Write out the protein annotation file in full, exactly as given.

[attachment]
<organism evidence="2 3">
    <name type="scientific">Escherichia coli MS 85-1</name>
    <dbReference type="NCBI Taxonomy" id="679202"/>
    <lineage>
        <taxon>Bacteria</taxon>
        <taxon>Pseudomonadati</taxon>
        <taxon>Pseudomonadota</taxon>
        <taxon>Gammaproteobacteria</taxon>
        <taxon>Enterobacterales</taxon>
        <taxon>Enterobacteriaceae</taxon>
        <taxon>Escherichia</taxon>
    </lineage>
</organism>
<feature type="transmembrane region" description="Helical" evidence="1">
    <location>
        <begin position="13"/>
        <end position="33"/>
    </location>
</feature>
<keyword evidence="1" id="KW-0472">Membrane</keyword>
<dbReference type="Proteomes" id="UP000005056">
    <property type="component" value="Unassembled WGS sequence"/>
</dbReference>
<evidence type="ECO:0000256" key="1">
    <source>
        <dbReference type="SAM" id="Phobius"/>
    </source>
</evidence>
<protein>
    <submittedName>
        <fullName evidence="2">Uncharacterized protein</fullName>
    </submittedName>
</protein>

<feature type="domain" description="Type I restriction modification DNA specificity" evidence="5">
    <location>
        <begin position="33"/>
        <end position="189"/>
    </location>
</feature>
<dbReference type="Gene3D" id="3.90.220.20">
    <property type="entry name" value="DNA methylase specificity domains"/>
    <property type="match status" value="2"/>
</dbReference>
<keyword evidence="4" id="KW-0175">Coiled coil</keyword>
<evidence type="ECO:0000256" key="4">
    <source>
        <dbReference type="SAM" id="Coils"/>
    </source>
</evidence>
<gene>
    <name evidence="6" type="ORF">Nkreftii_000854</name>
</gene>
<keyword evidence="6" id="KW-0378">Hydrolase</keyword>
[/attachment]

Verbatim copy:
<organism evidence="2 3">
    <name type="scientific">Escherichia coli MS 85-1</name>
    <dbReference type="NCBI Taxonomy" id="679202"/>
    <lineage>
        <taxon>Bacteria</taxon>
        <taxon>Pseudomonadati</taxon>
        <taxon>Pseudomonadota</taxon>
        <taxon>Gammaproteobacteria</taxon>
        <taxon>Enterobacterales</taxon>
        <taxon>Enterobacteriaceae</taxon>
        <taxon>Escherichia</taxon>
    </lineage>
</organism>
<feature type="transmembrane region" description="Helical" evidence="1">
    <location>
        <begin position="13"/>
        <end position="33"/>
    </location>
</feature>
<keyword evidence="1" id="KW-0472">Membrane</keyword>
<dbReference type="Proteomes" id="UP000005056">
    <property type="component" value="Unassembled WGS sequence"/>
</dbReference>
<evidence type="ECO:0000256" key="1">
    <source>
        <dbReference type="SAM" id="Phobius"/>
    </source>
</evidence>
<protein>
    <submittedName>
        <fullName evidence="2">Uncharacterized protein</fullName>
    </submittedName>
</protein>

<feature type="domain" description="Type I restriction modification DNA specificity" evidence="5">
    <location>
        <begin position="33"/>
        <end position="189"/>
    </location>
</feature>
<dbReference type="Gene3D" id="3.90.220.20">
    <property type="entry name" value="DNA methylase specificity domains"/>
    <property type="match status" value="2"/>
</dbReference>
<keyword evidence="4" id="KW-0175">Coiled coil</keyword>
<evidence type="ECO:0000256" key="4">
    <source>
        <dbReference type="SAM" id="Coils"/>
    </source>
</evidence>
<gene>
    <name evidence="6" type="ORF">Nkreftii_000854</name>
</gene>
<keyword evidence="6" id="KW-0378">Hydrolase</keyword>